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> Pretty much any English word can be turned into a possessive by adding
> the apostrophe-s. You can even do that with words that end in "s",
> though by convention, we usually don't.
I think this is a convention born of confusion. It's correct to leave
out the "s" for plurals ending in "s"; some people have extended the
rule a little too far and started leaving it out for everything that
ends in "s". It also departs a little too far from spoken English for
So you might write about "Jesus' sandals" or "Bess' coat"; but I bet you
that if you were saying it out loud it would be "Jesus's sandals" and
"Bess's coat". And when I'm reading, that missing "s" really makes me
> It's not at all untenable if you preface the phrase with an article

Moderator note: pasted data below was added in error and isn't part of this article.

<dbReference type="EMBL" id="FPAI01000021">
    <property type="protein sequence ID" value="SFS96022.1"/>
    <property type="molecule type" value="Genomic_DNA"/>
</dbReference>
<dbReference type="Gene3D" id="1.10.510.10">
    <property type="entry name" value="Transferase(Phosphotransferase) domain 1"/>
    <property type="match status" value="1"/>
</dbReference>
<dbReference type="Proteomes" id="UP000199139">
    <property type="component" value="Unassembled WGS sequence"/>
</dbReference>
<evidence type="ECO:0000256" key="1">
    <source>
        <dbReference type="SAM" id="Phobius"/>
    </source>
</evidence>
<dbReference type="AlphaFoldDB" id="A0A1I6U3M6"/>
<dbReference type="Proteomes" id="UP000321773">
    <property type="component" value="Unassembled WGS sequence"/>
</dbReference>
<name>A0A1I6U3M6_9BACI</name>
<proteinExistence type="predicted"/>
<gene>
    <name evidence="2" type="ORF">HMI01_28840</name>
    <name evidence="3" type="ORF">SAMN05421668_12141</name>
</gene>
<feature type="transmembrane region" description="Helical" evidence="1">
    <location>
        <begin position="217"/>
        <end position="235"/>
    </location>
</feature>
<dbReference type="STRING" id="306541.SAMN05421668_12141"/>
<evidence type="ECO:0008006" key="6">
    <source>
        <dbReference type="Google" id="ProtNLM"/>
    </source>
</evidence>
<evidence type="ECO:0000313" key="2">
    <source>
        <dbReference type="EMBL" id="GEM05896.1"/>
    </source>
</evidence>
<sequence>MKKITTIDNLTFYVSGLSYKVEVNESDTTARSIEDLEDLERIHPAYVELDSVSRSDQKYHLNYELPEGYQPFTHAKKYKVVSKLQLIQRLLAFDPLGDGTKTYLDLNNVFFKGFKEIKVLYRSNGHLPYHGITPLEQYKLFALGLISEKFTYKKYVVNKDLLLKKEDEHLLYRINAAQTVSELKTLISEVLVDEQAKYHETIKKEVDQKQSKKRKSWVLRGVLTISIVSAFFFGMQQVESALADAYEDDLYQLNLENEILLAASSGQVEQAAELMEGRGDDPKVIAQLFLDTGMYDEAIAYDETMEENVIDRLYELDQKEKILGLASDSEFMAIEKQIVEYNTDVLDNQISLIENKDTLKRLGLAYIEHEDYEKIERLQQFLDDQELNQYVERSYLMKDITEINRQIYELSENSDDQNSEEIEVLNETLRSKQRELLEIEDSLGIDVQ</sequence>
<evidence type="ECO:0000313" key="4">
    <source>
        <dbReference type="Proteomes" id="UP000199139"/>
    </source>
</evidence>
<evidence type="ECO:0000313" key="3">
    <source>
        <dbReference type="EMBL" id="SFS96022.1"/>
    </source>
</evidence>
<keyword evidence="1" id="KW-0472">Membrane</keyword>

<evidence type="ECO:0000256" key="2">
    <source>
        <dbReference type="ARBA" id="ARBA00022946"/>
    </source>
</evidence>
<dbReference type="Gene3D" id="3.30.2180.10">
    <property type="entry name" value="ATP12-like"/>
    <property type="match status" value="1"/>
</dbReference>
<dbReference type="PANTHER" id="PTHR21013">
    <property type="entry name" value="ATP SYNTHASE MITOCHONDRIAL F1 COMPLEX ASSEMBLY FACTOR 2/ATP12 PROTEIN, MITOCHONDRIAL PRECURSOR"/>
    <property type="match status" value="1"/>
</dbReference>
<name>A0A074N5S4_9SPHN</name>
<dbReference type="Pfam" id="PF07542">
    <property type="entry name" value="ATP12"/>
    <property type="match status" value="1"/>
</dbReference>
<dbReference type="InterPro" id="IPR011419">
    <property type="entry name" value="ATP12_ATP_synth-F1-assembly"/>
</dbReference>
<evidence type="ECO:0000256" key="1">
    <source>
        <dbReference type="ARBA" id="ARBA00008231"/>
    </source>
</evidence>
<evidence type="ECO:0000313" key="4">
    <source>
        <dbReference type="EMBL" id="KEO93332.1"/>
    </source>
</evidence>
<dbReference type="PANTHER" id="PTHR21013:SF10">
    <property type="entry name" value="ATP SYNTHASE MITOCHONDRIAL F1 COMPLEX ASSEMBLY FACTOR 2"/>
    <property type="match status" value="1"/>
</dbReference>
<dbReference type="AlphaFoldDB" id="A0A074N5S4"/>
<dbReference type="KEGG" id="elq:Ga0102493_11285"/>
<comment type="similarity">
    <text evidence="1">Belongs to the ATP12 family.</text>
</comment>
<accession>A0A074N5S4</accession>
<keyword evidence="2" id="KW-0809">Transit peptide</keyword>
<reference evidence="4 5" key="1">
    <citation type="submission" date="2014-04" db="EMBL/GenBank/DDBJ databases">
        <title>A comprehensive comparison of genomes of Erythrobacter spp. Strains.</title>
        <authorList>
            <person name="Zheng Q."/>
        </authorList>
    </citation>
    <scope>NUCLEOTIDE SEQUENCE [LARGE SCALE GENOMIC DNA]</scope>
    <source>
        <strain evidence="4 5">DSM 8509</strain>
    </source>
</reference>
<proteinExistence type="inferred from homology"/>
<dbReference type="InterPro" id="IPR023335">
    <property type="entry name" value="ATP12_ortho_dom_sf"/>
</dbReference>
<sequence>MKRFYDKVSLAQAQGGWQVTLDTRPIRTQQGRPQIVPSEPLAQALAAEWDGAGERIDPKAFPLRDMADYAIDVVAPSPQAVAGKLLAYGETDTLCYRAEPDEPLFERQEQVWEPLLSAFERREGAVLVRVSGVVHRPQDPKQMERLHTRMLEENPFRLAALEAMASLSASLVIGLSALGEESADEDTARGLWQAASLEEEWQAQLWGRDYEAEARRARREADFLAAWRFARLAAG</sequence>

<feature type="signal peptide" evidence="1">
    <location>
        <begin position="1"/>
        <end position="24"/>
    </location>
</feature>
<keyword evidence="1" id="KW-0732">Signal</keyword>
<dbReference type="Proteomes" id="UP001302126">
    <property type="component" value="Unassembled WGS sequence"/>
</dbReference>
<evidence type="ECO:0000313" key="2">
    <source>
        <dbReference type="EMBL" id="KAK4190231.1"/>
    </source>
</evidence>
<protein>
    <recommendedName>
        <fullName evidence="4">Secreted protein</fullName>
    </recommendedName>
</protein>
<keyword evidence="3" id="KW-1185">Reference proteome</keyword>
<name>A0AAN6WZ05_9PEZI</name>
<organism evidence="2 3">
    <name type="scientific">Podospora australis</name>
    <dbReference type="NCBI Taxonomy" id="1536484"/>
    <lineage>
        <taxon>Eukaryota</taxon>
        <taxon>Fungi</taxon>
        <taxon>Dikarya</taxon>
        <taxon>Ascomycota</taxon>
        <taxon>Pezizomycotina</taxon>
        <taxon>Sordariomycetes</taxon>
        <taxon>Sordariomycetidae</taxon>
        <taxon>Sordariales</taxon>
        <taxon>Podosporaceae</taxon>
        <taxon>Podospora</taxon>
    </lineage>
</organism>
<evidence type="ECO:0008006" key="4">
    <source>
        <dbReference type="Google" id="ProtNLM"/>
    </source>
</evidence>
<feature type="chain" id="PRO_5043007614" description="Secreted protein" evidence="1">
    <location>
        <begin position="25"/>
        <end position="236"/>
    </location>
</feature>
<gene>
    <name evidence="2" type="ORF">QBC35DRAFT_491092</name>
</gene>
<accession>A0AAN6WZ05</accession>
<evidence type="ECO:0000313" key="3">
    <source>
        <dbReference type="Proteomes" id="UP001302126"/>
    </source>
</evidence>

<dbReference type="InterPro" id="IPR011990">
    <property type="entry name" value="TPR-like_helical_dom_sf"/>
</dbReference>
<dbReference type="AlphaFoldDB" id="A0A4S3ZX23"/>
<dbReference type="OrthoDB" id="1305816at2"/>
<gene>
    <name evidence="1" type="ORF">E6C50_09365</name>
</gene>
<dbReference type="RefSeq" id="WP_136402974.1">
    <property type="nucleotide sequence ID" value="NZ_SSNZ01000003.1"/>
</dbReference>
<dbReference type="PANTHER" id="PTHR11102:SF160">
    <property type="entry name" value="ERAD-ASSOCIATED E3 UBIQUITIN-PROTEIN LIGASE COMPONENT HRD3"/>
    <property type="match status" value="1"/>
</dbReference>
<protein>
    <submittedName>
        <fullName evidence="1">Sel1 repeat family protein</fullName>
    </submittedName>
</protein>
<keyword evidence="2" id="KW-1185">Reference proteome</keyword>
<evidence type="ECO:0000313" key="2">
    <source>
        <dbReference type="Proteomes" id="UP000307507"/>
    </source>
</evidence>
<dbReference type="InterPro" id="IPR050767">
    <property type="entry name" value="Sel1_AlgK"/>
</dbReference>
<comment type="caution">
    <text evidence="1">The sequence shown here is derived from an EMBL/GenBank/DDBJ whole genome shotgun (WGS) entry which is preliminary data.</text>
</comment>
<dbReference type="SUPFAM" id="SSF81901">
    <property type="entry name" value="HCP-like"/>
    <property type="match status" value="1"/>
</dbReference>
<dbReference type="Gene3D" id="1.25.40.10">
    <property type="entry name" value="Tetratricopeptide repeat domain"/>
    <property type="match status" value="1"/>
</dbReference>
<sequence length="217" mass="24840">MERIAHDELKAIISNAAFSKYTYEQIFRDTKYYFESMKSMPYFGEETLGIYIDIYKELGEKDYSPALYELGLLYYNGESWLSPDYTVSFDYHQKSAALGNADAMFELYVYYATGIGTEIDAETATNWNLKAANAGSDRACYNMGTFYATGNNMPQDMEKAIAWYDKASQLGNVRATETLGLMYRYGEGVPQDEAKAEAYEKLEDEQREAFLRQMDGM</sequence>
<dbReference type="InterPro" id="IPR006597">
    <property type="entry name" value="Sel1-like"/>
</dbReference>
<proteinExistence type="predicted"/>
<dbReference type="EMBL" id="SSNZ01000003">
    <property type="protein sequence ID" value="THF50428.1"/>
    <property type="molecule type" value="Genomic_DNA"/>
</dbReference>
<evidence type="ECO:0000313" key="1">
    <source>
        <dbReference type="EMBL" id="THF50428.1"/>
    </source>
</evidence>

> ("the Apostix solutions", "an Apostix solution"). In English, any noun
> can be used adjectivally in this way. Trust me on this... it's not
> just a Geoff thing. <g>
...in fact, I can tell technical writers who have actually worked with
Java technology from those who've only poked at it a bit from whether
their CV uses "Java" as a noun or an adjective. Sun's rabid insistence
on that one seems to leave scars for life :)
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